Adaptive Radiation of the Pollen Peeper (from: An Origin of Species WGBH Evolution Initiatives ) For interactive web module about the evolutionary theory of Adaptive Radiation. The objectives of this project are to explore adaptive radiation, the evolutionary process by which a single species can diversify into many species, all with different adaptive traits, and to understand the factors that push and/or allow for different populations of the same species to diverge and eventually become separate species. Here a fictitious bird, the Pollen Peeper (based similarly to the North American House Finch and the Honey Creeper), is used as a model.
Medium: Colored Pencil on Bristol Board
Description: Dynastes tityus (Eastern Hercules Beetle) Dorsal habitus (full anatomical view) of a scarab beetle; also used as the logo for the SEL United States Department of Agriculture Coleoptera Web Site
This anatomical plate was created for scientific publication, illustrating the muscular and boney anatomy of the Kemp’s Ridley Sea Turtle flipper. It was executed and drawn completely from dissection. The final plate was the recipient of the Association of Medical Illustrators Certificate of Merit, in the Editorial category at the 1998 Annual Meeting, held in Toronto, Ontario. Medium: Airbrushed Watercolor and Film Pencil.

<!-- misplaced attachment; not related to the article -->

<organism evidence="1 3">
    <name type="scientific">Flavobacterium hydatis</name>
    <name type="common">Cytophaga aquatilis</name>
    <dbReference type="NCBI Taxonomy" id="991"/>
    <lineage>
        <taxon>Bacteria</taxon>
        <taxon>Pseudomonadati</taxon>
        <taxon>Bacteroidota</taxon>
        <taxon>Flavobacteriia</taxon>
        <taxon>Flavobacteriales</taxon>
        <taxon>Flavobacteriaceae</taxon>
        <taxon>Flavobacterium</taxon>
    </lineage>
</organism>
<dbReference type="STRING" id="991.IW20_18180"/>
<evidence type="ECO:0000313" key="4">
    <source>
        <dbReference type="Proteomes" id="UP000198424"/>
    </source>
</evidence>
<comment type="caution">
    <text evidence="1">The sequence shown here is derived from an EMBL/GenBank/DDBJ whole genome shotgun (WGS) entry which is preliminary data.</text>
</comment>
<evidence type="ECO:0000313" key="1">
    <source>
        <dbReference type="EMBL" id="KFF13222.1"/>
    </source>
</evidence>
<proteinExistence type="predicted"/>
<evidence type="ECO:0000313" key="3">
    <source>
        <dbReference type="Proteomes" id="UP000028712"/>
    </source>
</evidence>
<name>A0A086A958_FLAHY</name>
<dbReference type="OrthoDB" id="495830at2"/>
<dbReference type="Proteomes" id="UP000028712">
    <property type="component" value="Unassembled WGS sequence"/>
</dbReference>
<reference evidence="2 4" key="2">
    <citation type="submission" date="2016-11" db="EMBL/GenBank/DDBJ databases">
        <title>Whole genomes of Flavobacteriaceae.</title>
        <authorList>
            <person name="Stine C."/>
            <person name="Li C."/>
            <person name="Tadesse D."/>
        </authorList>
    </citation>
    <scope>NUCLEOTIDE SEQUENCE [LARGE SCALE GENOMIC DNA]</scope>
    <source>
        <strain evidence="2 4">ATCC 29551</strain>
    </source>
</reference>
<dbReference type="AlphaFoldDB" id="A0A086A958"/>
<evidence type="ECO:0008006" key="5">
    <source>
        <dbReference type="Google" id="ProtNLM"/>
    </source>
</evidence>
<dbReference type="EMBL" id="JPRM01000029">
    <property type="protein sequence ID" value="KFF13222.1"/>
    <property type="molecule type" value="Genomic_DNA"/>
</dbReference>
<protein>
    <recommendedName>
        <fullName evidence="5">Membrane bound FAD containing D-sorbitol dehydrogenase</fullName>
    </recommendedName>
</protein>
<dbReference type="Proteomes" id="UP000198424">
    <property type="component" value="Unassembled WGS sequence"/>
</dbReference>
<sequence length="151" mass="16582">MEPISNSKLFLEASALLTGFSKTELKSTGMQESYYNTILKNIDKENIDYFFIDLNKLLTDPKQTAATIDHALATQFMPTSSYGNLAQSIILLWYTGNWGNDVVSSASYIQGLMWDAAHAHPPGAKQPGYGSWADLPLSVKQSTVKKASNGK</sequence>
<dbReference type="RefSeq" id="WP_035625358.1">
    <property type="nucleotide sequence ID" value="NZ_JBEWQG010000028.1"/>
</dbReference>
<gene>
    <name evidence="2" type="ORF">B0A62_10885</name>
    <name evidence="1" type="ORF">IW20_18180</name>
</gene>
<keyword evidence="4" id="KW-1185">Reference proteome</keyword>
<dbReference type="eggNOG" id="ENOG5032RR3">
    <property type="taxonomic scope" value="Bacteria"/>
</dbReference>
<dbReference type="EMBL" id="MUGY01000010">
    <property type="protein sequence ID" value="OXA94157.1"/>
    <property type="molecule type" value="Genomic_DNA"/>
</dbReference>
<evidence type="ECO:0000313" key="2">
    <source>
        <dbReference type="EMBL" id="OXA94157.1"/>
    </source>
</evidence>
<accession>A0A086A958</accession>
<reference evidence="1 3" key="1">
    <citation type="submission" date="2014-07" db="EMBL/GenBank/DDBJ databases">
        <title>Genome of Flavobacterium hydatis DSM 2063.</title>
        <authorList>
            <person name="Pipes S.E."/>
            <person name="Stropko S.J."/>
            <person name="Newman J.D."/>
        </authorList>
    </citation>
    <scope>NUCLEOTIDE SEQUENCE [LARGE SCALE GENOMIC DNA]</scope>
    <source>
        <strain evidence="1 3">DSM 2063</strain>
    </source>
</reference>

The Kemp’s Ridley Turtle (Lepidochelys kempii) is the smallest of all sea turtles. Adult Kemp’s Ridley sea turtles weigh 80-120 lbs and are 26-30 inches long. Their wide, almost round carapace is olive gray, and their plastron is white to yellowish. The hatchlings are darker colored, almost black, and only 2 inches long when they are born.
The Kemp’s ridley sea turtles were listed as endangered under to the Endangered Species Act (ESA) in the United States in 1970. This makes it illegal for anyone to disturb, kill, or take the eggs of the Kemp’s ridley. Although the population is showing early signs of recovery, the species is still considered highly endangered.